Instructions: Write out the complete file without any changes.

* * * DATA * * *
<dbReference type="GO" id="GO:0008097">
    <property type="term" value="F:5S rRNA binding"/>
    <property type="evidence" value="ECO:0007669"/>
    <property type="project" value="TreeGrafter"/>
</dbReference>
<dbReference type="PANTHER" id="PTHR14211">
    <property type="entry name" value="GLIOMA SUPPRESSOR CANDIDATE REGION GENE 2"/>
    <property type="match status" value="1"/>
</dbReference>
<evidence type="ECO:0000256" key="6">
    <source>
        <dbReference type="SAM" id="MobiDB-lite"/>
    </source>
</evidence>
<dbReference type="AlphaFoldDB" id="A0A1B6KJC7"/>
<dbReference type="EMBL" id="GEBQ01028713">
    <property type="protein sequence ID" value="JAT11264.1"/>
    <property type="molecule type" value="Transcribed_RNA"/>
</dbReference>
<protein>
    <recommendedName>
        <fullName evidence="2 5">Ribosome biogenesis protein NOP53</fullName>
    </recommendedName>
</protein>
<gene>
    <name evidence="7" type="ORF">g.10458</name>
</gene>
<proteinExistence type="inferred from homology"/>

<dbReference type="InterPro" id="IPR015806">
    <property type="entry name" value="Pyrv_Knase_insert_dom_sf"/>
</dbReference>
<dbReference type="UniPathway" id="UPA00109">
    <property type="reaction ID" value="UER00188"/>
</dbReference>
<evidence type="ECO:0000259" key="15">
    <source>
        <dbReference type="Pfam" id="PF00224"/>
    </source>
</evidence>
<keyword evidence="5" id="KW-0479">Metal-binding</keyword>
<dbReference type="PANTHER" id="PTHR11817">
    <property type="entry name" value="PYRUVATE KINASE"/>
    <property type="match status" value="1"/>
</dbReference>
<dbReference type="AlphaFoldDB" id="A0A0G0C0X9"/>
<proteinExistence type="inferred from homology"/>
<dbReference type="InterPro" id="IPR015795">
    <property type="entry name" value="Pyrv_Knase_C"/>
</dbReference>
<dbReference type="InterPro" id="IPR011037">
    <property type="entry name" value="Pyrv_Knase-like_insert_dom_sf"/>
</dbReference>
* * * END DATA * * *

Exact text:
<dbReference type="GO" id="GO:0008097">
    <property type="term" value="F:5S rRNA binding"/>
    <property type="evidence" value="ECO:0007669"/>
    <property type="project" value="TreeGrafter"/>
</dbReference>
<dbReference type="PANTHER" id="PTHR14211">
    <property type="entry name" value="GLIOMA SUPPRESSOR CANDIDATE REGION GENE 2"/>
    <property type="match status" value="1"/>
</dbReference>
<evidence type="ECO:0000256" key="6">
    <source>
        <dbReference type="SAM" id="MobiDB-lite"/>
    </source>
</evidence>
<dbReference type="AlphaFoldDB" id="A0A1B6KJC7"/>
<dbReference type="EMBL" id="GEBQ01028713">
    <property type="protein sequence ID" value="JAT11264.1"/>
    <property type="molecule type" value="Transcribed_RNA"/>
</dbReference>
<protein>
    <recommendedName>
        <fullName evidence="2 5">Ribosome biogenesis protein NOP53</fullName>
    </recommendedName>
</protein>
<gene>
    <name evidence="7" type="ORF">g.10458</name>
</gene>
<proteinExistence type="inferred from homology"/>

<dbReference type="InterPro" id="IPR015806">
    <property type="entry name" value="Pyrv_Knase_insert_dom_sf"/>
</dbReference>
<dbReference type="UniPathway" id="UPA00109">
    <property type="reaction ID" value="UER00188"/>
</dbReference>
<evidence type="ECO:0000259" key="15">
    <source>
        <dbReference type="Pfam" id="PF00224"/>
    </source>
</evidence>
<keyword evidence="5" id="KW-0479">Metal-binding</keyword>
<dbReference type="PANTHER" id="PTHR11817">
    <property type="entry name" value="PYRUVATE KINASE"/>
    <property type="match status" value="1"/>
</dbReference>
<dbReference type="AlphaFoldDB" id="A0A0G0C0X9"/>
<proteinExistence type="inferred from homology"/>
<dbReference type="InterPro" id="IPR015795">
    <property type="entry name" value="Pyrv_Knase_C"/>
</dbReference>
<dbReference type="InterPro" id="IPR011037">
    <property type="entry name" value="Pyrv_Knase-like_insert_dom_sf"/>
</dbReference>